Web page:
They can be very, very broad, they can be pretty narrow, but it's important. Let's say the worst case scenario is you're in the hospital for a few weeks. Who's going to take care of all of those financial and business pieces of your life?

Then the advanced healthcare directives are important. An advanced healthcare directive is actually a couple of different things. It's a place for people to write down their wishes for what they want to have happen to their medical care if they're unable to speak or communicate. That could be anything from artificial hydration and nutrition to pain management to use of a ventilator. So those are all the kinds of things that you could talk about in an advanced directive. Also in an advanced directive, you're able to name an agent or a power of attorney to make healthcare-related decisions. Sometimes for people, these agents are the same person. Your power of attorney for finances, it's going to be the same person that makes your medical decisions. For some people it's very different agents and it absolutely can be. There's nothing that says it always has to be the same person.

I recommend that everybody has these in place all the time, but of course it's certainly more important now that we are all living through this.

Jean Sachs:

Everything is shut down in most of, well in all of the country right now. Is it possible to get to fill out these documents and can you do it on your own or do you need an attorney to walk you through it?

Monica Bryant:

For most simple wills, and certainly advanced healthcare directives, you do not need to have an attorney create them for you. Many, many states have a fill-in-the-blank version, for lack of a better phrase, and those can be found on our website. But if you Google your state and your state bar association, you are probably going to be able to find the form to download.

The practical issue comes in that in order to create a valid will and a valid advanced healthcare directive, you actually have to have either one or two, depending on the state, disinterested witnesses. That means that it can't be somebody who's named in your will or it can't be a direct family member. Well, we're all stuck at home with our direction family members, so it creates a real, practical problem for the witnessing portion.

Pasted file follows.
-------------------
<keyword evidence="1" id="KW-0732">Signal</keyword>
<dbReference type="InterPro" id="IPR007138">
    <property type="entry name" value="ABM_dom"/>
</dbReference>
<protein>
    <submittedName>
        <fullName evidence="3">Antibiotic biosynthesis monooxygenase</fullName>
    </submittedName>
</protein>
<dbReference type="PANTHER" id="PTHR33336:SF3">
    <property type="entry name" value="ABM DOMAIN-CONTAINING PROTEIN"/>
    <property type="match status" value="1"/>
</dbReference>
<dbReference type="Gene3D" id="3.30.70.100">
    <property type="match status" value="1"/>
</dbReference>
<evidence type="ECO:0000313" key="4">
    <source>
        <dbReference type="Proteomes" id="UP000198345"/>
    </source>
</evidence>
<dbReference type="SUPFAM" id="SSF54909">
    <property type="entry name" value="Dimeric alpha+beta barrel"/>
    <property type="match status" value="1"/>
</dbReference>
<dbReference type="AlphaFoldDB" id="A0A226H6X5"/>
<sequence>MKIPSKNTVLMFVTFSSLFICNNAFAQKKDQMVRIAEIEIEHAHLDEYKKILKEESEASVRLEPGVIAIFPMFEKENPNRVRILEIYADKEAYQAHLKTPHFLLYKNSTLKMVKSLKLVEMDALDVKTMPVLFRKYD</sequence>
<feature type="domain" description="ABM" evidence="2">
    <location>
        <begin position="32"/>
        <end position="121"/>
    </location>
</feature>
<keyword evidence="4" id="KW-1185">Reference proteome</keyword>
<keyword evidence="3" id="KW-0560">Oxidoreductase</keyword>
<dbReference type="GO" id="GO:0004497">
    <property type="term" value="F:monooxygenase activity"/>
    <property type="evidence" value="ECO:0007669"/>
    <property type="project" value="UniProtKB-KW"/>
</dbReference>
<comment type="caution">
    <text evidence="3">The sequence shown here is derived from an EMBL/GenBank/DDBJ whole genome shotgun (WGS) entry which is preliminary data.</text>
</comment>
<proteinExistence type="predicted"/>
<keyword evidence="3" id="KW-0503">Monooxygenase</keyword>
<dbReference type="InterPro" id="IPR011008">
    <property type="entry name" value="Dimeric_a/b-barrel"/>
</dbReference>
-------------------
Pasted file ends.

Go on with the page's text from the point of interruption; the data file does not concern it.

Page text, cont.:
At Triage Cancer we've been frantically trying to do the research to figure out what states are doing to address this. And many states have either passed executive orders or have laws in place to allow for remote witnessing. Get on a Zoom chat, do something like this, for electronic witnessing. I know some estate planning attorneys here in Chicago that are doing drive by, so you literally drive by their house and put your paper out the window and sign it. People are getting really creative. Obviously this is an area where the law is running behind the reality, but I would say stay tuned and take a look at the Triage Cancer blog for more updates about what's happening in each state.

Jean Sachs:

That's helpful. And also make sure people know where your documents are.

Monica Bryant:

One hundred percent. And not just that you know where your document is, but that your agents know where your documents are.

Actually that brings up some really practical pieces to all of this. We've been asked recently, “What do I do if I get taken to the hospital and my loved one can't come with me? How is the healthcare team going to know that I have an advanced directive?”

There's a couple of ways to address this. You could carry a hard copy with you at all times. That's probably less practical. You could also have an electronic version. For example, all of my estate-planning documents are saved on a Google drive. Then my agents have the link to those documents so anywhere in the world, as long as somebody has a phone or a computer, they can access my documents. And that can also be really helpful if an agent needs to communicate with the healthcare team but can't physically enter the healthcare facility, which is a real practical issue right now. Those documents could get emailed to the healthcare team.

Jean Sachs:

Yeah, and I've heard that the healthcare professionals are just doing a really good job of trying to reach out to people and stand in and help out.

Monica Bryant:

Absolutely. They're certainly doing their best and I think anything that we as healthcare consumers at the moment can do to make their job easier is a good thing.

The other interesting thing I thought of the other day, many of us have smartphones now and I know certainly Apple iPhones and Android phones have an ability to put in an emergency contact in your phone that's accessible to first responders, even if they can't unlock your phone. That's something that's a place where somebody could put that this is my emergency contact and I have an advanced healthcare directive so that providers know that they need to contact that emergency contact to get more information.

Jean Sachs:

That's really helpful and this is a good time to figure out how technology can really be our friend.

Monica Bryant:

Absolutely. And I think we are all we are. It's a steep learning curve.

Jean Sachs:

Monica, thank you so much. This has been incredibly informative and I really appreciate you giving your time, I know you have your kids at home and a lot of things that you're balancing.

But for everyone out there and know that Triage Cancer is a great resource. Go on their website, you'll be able to get a lot of information. And of course Living Beyond Breast Cancer, we are continuing to create content every week. We have several closed Facebook pages, one that is for all stages and all ages and one that is for young women. So if you want to connect, let us know. We also have a Helpline, so we will continue to be here for as long as we need to, and we just hope that you all stay well and healthy and strong.